Friday, November 09, 2007

Belgium's Government of Ghosts

Most of the world has had little reason to notice, but Belgium has had no government since deadlocked elections on June 10. A dispute among the Dutch-speaking Flemish and the French-speaking Walloons (which Brussels Journal has been covering from a Flemish-nationalist perspective) has prevented a government with majority support from being formed. I am reminded of the time the U.S. government had a very partial shutdown during a dispute between President Clinton and the new GOP Congress during the former’s first term. During this time American society continued to function normally, and when late-night talk show hosts would mention that “the government is still closed” audiences would often cheer wildly.

And indeed in Belgium people continue to get up, go to work, love their families, buy and sell, go to cafes, and otherwise do the ordinary stuff of life. It raises the obvious question of why the Belgian government is even needed.

The question is a little unfair, because much of the most essential work is still being done. Checks for unemployment benefits, state health care, state retirement benefits and the like are still being cut. And this is perhaps the most disquieting aspect of the whole affair. Democracy, elections, candidates and all that hooey appear to have no effect on the day-to-day lives of Belgians. At least the elected portion of the government, and therefore presumably the elections that generated it, appear to be utterly unimportant to the Belgian people. Meanwhile, the government of apparently real consequence – the benefits-dispensing portion – goes on unaccountably and untouchably, leaving Belgians quiescent as long as the goodies keep coming in. The bottom line appears to be that there is a government for show, full of squabbling politicians, and a real government of civil servants and money dispensers, who have true control over people’s lives. The notion that the only part of the government that matters is the only one for which the election deadlock seems to be of no consequence does not seem proper for a truly free people, but perhaps we in the West crossed that bridge some time ago.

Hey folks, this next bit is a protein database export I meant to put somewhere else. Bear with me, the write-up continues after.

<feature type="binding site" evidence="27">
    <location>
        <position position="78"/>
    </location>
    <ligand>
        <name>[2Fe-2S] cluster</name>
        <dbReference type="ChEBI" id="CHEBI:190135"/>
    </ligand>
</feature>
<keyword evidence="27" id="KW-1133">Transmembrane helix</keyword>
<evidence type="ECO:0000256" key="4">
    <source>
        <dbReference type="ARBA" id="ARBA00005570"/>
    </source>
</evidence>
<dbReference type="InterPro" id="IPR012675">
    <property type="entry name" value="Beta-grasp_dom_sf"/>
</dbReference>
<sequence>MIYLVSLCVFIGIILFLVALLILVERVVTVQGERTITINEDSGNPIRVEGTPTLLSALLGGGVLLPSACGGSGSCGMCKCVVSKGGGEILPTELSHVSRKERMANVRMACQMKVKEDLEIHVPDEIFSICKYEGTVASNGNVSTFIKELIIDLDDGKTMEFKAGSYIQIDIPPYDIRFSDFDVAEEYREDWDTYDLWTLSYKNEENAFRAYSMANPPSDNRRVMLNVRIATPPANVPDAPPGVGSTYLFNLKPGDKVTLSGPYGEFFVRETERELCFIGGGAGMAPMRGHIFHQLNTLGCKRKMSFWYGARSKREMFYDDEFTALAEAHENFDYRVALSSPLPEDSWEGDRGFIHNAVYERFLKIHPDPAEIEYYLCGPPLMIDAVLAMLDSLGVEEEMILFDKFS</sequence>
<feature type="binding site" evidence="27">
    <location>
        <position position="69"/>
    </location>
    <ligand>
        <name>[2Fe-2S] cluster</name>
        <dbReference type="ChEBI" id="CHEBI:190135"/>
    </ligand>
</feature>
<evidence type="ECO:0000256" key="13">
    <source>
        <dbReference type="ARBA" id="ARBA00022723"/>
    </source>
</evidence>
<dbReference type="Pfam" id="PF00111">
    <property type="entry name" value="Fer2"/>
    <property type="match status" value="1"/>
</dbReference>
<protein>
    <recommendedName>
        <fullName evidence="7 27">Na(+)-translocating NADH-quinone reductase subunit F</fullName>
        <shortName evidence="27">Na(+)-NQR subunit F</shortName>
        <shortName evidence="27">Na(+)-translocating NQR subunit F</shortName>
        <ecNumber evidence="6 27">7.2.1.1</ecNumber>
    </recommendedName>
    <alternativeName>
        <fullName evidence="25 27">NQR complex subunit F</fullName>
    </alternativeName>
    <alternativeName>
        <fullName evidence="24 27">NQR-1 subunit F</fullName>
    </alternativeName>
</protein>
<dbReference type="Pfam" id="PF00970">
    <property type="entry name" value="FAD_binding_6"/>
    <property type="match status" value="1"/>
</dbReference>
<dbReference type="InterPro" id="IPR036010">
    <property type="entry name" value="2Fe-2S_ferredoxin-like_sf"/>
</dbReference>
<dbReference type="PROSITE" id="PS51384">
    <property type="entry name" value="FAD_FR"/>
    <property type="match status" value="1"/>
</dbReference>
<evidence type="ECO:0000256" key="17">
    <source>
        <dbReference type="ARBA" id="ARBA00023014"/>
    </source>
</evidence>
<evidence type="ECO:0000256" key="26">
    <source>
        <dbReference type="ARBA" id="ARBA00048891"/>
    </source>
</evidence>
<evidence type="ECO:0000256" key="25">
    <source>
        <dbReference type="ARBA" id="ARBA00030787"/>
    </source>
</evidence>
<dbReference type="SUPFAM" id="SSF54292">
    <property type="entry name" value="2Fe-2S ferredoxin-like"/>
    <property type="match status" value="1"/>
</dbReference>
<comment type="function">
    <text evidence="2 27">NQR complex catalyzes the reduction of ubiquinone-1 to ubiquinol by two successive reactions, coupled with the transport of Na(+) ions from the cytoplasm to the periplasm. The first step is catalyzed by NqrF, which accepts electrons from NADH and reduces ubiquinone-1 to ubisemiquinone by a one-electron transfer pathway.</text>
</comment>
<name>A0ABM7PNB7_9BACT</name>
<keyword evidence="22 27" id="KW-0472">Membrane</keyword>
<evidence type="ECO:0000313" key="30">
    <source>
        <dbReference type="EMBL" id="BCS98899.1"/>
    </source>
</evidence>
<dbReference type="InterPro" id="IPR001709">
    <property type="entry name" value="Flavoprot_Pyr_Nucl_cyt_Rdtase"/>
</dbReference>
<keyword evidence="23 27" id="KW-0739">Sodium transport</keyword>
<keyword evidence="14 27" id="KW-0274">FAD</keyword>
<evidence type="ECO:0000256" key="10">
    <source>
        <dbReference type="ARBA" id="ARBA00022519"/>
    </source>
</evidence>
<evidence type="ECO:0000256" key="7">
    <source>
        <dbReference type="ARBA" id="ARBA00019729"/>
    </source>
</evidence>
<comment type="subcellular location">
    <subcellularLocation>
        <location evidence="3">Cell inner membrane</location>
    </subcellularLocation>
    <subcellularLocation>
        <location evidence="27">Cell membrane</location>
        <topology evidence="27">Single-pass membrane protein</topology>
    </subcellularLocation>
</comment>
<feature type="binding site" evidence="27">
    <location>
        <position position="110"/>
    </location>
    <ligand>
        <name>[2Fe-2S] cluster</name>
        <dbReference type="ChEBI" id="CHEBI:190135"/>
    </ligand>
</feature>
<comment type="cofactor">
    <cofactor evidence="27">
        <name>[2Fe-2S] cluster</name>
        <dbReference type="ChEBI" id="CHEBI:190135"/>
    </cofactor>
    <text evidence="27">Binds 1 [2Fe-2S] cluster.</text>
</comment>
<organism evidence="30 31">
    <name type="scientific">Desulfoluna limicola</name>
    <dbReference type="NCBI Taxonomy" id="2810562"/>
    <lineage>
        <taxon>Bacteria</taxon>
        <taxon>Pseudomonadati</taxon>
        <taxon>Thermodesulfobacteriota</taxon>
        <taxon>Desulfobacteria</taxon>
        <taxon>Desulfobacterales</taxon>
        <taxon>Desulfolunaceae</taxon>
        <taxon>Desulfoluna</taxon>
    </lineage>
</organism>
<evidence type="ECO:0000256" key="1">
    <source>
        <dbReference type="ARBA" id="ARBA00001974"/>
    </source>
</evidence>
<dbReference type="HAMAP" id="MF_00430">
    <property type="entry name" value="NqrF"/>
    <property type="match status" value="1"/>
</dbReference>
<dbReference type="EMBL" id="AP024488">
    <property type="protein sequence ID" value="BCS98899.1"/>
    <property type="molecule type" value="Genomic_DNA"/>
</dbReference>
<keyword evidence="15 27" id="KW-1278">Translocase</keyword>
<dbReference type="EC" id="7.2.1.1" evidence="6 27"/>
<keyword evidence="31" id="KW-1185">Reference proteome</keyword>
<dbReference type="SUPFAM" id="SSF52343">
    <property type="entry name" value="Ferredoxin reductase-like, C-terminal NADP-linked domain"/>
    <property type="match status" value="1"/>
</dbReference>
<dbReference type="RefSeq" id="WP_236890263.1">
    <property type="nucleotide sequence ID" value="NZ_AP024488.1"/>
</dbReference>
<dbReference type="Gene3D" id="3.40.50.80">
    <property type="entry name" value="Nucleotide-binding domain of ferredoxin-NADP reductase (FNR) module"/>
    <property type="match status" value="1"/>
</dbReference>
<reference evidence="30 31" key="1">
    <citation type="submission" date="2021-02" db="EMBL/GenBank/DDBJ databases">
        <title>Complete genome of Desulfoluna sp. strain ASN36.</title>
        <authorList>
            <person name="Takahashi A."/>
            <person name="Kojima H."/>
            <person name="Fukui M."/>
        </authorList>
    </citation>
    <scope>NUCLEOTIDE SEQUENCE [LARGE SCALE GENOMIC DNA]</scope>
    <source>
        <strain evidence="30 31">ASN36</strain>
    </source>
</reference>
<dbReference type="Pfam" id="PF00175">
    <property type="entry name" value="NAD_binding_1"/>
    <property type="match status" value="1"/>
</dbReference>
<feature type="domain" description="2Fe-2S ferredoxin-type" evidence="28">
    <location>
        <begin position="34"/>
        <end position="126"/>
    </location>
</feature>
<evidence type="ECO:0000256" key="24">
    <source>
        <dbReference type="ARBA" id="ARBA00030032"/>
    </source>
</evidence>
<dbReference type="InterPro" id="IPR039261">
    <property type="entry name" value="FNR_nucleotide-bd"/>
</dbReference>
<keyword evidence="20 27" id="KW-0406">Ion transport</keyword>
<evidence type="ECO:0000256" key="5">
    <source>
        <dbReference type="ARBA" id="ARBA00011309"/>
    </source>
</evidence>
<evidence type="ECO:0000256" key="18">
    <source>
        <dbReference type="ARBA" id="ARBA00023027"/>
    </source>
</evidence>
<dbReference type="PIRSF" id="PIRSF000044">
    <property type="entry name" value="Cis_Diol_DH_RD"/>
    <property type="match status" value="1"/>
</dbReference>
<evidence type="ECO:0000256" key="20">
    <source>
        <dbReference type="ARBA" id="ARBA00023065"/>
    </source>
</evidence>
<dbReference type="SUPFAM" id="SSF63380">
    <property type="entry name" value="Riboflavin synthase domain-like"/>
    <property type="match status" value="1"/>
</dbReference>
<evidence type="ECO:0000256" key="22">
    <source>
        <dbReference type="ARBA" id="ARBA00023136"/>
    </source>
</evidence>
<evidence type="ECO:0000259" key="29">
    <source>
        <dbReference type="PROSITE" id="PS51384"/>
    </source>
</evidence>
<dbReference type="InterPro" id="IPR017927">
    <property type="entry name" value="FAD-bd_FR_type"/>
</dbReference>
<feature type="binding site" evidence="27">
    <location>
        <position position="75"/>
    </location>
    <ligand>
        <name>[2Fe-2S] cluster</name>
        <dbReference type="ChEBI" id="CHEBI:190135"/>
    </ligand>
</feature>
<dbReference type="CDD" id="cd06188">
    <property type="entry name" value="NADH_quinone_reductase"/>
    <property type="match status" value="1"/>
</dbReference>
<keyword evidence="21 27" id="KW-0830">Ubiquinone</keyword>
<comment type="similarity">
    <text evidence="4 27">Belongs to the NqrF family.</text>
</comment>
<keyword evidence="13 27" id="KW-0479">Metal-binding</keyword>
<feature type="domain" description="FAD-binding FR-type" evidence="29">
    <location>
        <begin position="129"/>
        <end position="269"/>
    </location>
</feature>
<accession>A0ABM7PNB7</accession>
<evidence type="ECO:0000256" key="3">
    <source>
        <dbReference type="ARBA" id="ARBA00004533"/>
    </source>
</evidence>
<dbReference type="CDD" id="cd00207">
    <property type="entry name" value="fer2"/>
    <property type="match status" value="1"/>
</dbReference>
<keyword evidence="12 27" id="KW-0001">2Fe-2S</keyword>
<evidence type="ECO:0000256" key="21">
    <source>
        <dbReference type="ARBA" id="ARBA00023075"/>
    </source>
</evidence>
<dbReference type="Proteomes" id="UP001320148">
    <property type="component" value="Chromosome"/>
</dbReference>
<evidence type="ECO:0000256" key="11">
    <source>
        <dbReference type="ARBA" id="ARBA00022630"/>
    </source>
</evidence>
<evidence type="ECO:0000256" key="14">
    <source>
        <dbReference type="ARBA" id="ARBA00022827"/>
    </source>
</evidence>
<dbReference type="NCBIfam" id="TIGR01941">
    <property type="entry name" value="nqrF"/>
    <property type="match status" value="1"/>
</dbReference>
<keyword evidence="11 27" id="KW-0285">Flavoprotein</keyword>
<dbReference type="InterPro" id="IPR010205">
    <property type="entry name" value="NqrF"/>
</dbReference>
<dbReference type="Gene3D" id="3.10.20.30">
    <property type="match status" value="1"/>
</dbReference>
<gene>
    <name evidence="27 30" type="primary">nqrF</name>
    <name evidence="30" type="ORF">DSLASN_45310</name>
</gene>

Seeking Alpha Market Analysis and The Daily Telegraph analyze the rising spread on Belgian government debt over German bonds, and infer that political deadlock is starting to have a cost for Belgian taxpayers. But, I suspect some Belgian politicians and citizens are saying, that is some other politician's problem down the road. Just keep the checks coming.



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